As well as the medical instruments, this person was also buried with a strainer bowl (to sieve fluids) that had traces of Artemisia, a drink that was prepared to treat a range of ailments. A jet bead in the burial may also have been placed for its healing properties and both of these items lend weight to the theory that the deceased was a healer. A board game and counters and a range of ceramic vessels certainly point towards this individual’s high status in local society.

The most enigmatic objects in the grave were a set of eight rods, which came in two sizes, between 35 and 40cm long, with four of copper and four of iron accompanied by eight copper alloy rings, approximately 3cm in diameter. It is these mysterious rods that have led some people to believe that the ‘doctor’ may also have been a ‘druid’ who was using the rods to practice the art of divination.

It is impossible to state with any certainty whether the grave held the mortal remains of a Late Iron Age druid. There have been no other discoveries of rods such as those from Stanway and it is not known what they were used for or why. There is also no contemporary literature explaining any rituals, divination or otherwise, using such objects.

What we can infer from the burial evidence is that this individual was involved with surgery and healing and it is clear following their death that they were paid the highest of honours.

Following the transfer of ownership of the finds from the landowners, Colchester & Ipswich Museum Service are now guardians of this important material. This includes 158g of surviving cremated remains of the Stanway ‘doctor’. Over the next five years Colchester Castle Museum will under go a major redisplay and the Stanway burials will form a major part of the story of Iron Age Colchester. Whilst artefacts from the ‘doctors’ grave will go on display, it is not the current intention to display the human remains alongside them.

A detailed explanation of the Stanway burials can be found in Crummy et al, 2007, Stanway: An elite burial site at Camulodunum, Britannia Monograph Series No. 24, London.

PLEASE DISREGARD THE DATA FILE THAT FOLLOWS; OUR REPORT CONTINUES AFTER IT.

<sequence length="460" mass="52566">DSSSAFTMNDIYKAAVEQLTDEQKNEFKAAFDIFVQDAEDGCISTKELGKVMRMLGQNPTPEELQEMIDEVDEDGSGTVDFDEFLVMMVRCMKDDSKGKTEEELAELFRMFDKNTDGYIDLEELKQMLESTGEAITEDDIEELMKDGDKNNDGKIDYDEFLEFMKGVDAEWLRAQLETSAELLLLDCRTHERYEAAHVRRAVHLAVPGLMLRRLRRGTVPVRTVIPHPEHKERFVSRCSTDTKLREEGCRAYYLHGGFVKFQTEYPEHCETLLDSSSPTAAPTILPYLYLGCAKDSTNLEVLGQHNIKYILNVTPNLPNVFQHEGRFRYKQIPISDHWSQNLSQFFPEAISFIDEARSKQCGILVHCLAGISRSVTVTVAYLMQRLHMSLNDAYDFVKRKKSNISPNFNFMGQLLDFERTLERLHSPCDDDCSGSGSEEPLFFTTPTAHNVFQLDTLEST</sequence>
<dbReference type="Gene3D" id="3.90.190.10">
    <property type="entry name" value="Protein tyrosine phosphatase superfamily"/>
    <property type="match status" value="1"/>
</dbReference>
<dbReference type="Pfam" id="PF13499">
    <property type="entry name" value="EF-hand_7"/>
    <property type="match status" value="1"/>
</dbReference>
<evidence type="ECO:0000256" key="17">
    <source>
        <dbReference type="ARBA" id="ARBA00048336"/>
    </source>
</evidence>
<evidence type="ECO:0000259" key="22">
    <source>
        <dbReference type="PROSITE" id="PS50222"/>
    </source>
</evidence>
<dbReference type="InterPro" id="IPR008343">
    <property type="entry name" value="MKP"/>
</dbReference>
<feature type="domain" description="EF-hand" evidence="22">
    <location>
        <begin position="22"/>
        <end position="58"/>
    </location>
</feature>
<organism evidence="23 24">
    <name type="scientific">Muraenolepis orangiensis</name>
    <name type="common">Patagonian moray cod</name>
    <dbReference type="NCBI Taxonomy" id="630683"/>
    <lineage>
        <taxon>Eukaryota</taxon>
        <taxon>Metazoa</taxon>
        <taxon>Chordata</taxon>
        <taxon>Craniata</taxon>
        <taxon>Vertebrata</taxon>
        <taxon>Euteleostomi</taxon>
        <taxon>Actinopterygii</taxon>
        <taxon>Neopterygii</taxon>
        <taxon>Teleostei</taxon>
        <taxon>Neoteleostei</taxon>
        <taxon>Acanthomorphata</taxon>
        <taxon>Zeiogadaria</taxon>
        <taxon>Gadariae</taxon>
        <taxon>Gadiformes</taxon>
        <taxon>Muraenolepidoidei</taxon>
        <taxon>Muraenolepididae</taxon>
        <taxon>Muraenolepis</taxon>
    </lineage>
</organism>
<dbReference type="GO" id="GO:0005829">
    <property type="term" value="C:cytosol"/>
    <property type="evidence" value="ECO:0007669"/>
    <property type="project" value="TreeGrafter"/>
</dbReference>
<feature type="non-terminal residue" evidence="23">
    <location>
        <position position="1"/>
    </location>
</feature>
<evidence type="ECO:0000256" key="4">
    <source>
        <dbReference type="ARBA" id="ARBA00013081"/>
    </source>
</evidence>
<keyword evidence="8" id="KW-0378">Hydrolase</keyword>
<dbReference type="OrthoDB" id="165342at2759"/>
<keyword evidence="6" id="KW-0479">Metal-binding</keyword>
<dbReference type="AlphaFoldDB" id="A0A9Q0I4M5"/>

A shorter discussion can be found in Crummy, P. Druid or Romaised Briton? In The Colchester Archaeologist, issue 21, 2008, Colchester

News

On 15th October HAD and representatives of local Pagans met with Colchester & Ipswich Museums to discuss ideas for the planned presentation of the ‘Doctor’s’ finds.  Colchester & Ipswich will be submitting for a Heritage Lottery Fund grant to help put on the display of the finds from Stanway.  At present there are no plans to display the Doctor’s cremated remains.  Ideas put forward included story telling and enactment, with Voices of the ancestors – as best as can be reproduced.  Everyone felt the meeting was a positive contribution.  As a result, a follow up meeting will be scheduled for January 2009, well before the lottery funding application is prepared.  As a gesture of involvement, Colchester & Ipswich have offered a guided tour of the local site at Gosbecks and the Castle Museum to local Pagans.   This will be held on 12th December 2008.  Anyone interested in taking part sould contact HAD at the usual email address.

News update

The tour of Gosbecks and the castle museum was much appreciated by the local Pagans who braved the crisp December weather.  Gosbecks, in particular, is a facinating site of pre-Roman and Roman worship – well worth a visit.

HAD will now be planning its written proposal for submission to the museum in January 2009.

Mike Fletcher, December 2008

Contact: Mike Fletcher